The American Society for Gastrointestinal Endoscopy (ASGE) has recognized 32 endoscopy units as part of its program specifically dedicated to promoting quality in endoscopy, in all settings where it is practiced in the United States. The ASGE Endoscopy Unit Recognition Program honors endoscopy units that follow the ASGE guidelines on privileging, quality assurance, endoscopy reprocessing and CDC infection control guidelines. To date, 166 endoscopy units have been recognized by ASGE. "ASGE is delighted to be recognizing these 32 endoscopy units, whose staff work hard every day to provide high-quality care to their patients in a safe environment, " said Bret T.
Non-Hospitalised Patients With Active Inflammatory Bowel Disease Are 16 Times More Likely To Suffer A Blood Clot Than The General Population
Non-hospitalised patients with active inflammatory bowel disease (IBD) are 16 times more likely to suffer a blood clot (venous thromboembolism) than the non-hospitalised general population. These results suggest that active IBD in ambulatory patients might be a far greater risk factor for venous thromboembolism than previously recognised, and these patients could be a target for prophylaxis. These are the conclusions of an Article published Online First (http://www.thelancet.com) and in an upcoming edition of The Lancet -written by Dr Matthew J Grainge, University of Nottingham, UK, and colleagues. Venous thromboembolism in the leg is associated with a short-term mortality rate of about 6%, whereas the rate after embolism in the pulmonary circulation is as high as 20%.
Gastric cancer remains a significant problem globally. The relationship between intestinal metaplasia (IM) and gastric cancer has always been controversial. Generally IM is divided into subtypes on the basis of histochemical characteristics; however, this classification is confusing. A new classification of IM is needed in order to follow up patients selectively. A research team led by Prof Zhang of the Department of Pathology, Qilu Hospital of Shandong University first proposed the classification of IM into SIM and AIM. The research project has won a Scientific Progress Award from the Board of Education, Shandong Province, China. A research article published in the World Journal of Gastroenterology lies in the novel classification of IM where IM is divided into simple IM (SIM) and atypical IM (AIM).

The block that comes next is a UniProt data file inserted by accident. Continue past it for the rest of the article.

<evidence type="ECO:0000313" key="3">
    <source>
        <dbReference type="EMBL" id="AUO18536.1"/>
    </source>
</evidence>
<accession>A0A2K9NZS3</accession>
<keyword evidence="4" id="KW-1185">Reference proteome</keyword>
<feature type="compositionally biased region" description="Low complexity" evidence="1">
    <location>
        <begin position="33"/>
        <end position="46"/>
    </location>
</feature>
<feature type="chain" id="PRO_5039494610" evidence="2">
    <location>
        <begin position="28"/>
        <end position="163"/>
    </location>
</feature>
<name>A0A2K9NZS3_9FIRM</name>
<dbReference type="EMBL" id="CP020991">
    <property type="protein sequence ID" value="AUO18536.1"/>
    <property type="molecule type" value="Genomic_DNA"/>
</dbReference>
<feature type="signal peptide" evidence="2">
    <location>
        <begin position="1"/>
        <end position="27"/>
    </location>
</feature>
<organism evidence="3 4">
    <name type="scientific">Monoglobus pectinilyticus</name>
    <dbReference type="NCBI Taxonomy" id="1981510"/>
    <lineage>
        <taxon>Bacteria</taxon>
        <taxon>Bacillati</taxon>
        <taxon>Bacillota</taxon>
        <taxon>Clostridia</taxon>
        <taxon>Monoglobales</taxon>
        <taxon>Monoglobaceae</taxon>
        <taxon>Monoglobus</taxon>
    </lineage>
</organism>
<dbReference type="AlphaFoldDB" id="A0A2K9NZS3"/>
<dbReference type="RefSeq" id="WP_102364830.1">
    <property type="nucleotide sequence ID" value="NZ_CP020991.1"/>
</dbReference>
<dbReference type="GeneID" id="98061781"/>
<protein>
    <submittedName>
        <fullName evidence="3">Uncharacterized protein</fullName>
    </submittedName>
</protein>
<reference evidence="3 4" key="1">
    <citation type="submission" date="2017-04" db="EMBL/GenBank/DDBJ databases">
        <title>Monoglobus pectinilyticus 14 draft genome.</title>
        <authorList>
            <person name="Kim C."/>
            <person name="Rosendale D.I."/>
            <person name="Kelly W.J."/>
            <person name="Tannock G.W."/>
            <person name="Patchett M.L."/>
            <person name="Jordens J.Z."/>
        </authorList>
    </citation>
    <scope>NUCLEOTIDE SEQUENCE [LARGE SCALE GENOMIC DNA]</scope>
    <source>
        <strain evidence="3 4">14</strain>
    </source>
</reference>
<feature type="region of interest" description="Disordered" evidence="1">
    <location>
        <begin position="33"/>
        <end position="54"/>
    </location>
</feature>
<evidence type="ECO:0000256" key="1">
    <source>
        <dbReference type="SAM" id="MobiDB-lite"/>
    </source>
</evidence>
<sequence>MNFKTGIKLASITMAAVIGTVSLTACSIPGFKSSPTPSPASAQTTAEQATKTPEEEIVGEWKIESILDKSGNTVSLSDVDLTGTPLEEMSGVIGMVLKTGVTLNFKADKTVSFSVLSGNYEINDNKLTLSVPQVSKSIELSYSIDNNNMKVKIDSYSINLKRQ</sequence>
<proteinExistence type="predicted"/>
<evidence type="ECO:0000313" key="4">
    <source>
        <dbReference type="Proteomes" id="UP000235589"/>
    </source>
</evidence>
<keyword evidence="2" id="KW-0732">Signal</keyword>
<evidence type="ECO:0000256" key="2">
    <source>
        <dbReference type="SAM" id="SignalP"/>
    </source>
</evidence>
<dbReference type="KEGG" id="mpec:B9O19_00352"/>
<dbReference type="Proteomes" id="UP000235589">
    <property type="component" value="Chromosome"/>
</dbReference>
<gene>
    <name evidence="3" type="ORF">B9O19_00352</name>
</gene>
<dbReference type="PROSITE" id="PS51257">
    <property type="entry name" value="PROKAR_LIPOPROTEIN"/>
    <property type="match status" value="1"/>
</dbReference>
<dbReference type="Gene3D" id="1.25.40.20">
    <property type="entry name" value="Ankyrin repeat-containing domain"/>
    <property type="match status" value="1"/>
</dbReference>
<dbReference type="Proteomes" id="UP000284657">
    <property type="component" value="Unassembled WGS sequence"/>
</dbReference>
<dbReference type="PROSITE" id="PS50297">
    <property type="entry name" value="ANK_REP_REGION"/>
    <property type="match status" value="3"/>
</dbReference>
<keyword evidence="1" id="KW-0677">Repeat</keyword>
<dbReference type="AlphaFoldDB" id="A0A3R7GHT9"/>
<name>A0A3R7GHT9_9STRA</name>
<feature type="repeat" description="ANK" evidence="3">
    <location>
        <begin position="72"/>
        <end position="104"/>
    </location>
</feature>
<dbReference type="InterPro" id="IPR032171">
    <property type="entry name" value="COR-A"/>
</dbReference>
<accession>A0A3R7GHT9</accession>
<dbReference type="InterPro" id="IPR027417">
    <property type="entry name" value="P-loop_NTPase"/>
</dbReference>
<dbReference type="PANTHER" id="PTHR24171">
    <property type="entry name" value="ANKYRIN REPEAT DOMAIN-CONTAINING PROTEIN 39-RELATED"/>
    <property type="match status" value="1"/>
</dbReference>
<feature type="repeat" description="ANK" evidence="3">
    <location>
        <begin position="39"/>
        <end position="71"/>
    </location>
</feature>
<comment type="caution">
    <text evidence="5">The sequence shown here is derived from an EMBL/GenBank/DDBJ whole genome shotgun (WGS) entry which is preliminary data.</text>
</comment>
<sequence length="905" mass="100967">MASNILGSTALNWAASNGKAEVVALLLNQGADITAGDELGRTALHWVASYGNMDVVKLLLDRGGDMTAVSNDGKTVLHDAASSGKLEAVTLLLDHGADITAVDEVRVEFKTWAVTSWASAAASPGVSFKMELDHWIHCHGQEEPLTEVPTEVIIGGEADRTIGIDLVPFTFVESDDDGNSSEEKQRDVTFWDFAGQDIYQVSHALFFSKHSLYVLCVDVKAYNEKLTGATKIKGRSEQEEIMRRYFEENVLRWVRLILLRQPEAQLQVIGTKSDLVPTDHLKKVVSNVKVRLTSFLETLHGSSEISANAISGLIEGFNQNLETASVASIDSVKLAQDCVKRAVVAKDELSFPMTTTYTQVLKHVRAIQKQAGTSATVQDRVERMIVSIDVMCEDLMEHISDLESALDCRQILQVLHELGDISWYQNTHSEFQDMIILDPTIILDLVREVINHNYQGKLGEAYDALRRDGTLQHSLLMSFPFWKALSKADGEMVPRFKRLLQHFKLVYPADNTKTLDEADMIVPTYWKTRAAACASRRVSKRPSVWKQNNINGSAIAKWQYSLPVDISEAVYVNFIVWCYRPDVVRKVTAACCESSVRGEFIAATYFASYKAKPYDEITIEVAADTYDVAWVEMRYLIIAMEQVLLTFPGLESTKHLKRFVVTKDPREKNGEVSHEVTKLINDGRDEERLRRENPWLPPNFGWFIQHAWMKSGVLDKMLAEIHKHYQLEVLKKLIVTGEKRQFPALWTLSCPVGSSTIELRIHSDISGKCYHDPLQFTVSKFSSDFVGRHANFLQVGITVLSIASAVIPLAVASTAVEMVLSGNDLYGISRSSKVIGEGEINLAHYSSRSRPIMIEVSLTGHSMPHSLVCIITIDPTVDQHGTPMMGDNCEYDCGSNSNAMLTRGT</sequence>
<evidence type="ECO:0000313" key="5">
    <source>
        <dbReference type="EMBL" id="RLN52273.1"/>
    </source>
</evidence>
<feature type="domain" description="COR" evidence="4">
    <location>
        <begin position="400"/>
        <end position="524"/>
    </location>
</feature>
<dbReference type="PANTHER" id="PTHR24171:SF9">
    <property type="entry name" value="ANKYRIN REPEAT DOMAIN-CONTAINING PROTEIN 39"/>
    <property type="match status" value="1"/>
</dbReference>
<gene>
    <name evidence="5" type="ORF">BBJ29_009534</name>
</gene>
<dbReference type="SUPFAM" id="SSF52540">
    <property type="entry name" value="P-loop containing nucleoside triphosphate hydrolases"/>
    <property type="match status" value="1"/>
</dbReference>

Gastric cancer, one of the most common types of cancer, is associated with high mortality rates. In the last decades, a decrease in the worldwide incidence has been observed with some changes in the therapeutic and diagnostic options. However, the prognosis for this disease still remains poor, mainly when the diagnosis is performed at advanced stages. The therapy most effective is still surgical resection and in a significant number of cases, especially in the advanced stage, it is only palliative. Thus, it is of extreme importance to study the mechanisms that act in gastric carcinogenesis and research possible markers that can assist in earlier diagnosis.
Although several studies pertaining to the natural history of subepithelial tumors have been published, they have been limited by small sample size and relatively short follow-up. The natural history of subepithelial lesions has not been clearly elucidated, and the appropriate management strategy for small subepithelial tumors is still controversial. A research article published on January 28, 2010 in the World Journal of Gastroenterology addresses this problem. The research team from South Korea reviewed the medical records of 104 159 patients who underwent upper gastrointestinal endoscopy at the Center for Health Promotion of Samsung Medical Center between 1996 and 2003.
An investigational drug that inhibits serotonin synthesis in the gut, administered orally once daily, effectively cured osteoporosis in mice and rats reports an international team led by researchers from Columbia University Medical Center, in the Feb. 7 issue of Nature Medicine. Serotonin in the gut has been shown in recent research to stall bone formation. The finding could lead to new therapies that build new bone; most current drugs for osteoporosis can only prevent the breakdown of old bone. "New therapies that inhibit the production of serotonin in the gut have the potential to become a novel class of drugs to be added to the therapeutic arsenal against osteoporosis, " said Gerard Karsenty, M.